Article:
Quote Originally Posted by Les Sarile View Post
BTW, I owned a few Canon L lenses and those were some of the best lenses I ever used and I was therefore apprehensive using old - secondhand, manual focus lenses. However, after qualifying some of my acquisitions with Kodak Techpan processed in Technidol and evaluated under great optical magnification, I know that the primes I have tested will not be outresolved by any DSLR today.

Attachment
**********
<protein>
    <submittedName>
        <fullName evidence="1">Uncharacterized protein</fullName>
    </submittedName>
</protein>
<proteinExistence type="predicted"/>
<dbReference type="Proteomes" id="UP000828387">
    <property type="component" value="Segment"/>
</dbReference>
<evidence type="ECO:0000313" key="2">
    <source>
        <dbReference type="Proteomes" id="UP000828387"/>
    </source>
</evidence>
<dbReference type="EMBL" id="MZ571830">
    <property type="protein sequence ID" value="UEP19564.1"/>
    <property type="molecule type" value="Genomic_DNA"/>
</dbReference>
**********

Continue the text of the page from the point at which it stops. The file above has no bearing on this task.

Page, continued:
I think for black and white work on film your assessment may be completely valid, but for colour work on either digital or film, there are some caveats. Testing with B&W film as you did may obscure many colour-coupled lens flaws such as chromatic aberrations and purple fringing. For this reason, one should test every lens in the intended end use. A good example of a great lens on film, but very mediocre on digital, is the Nikkor 400 f/3.5 IFED. There are many other examples, too. And although it is maybe not what you meant to say, I doubt that resolution is the only or even most important characteristic of an optic. I do agree that Canon L lenses are mostly great, and so are the APO and ED counterparts from Minolta, Nikon, Leica, Olympus etc. But there are many lenses that are equally great that are not necessarily L or ED. Some are downright unassuming, like the Nikon Series E 75-150. You are correct in saying that old manual focus lenses can be surprisingly good, but I would add a few zooms to the list of primes.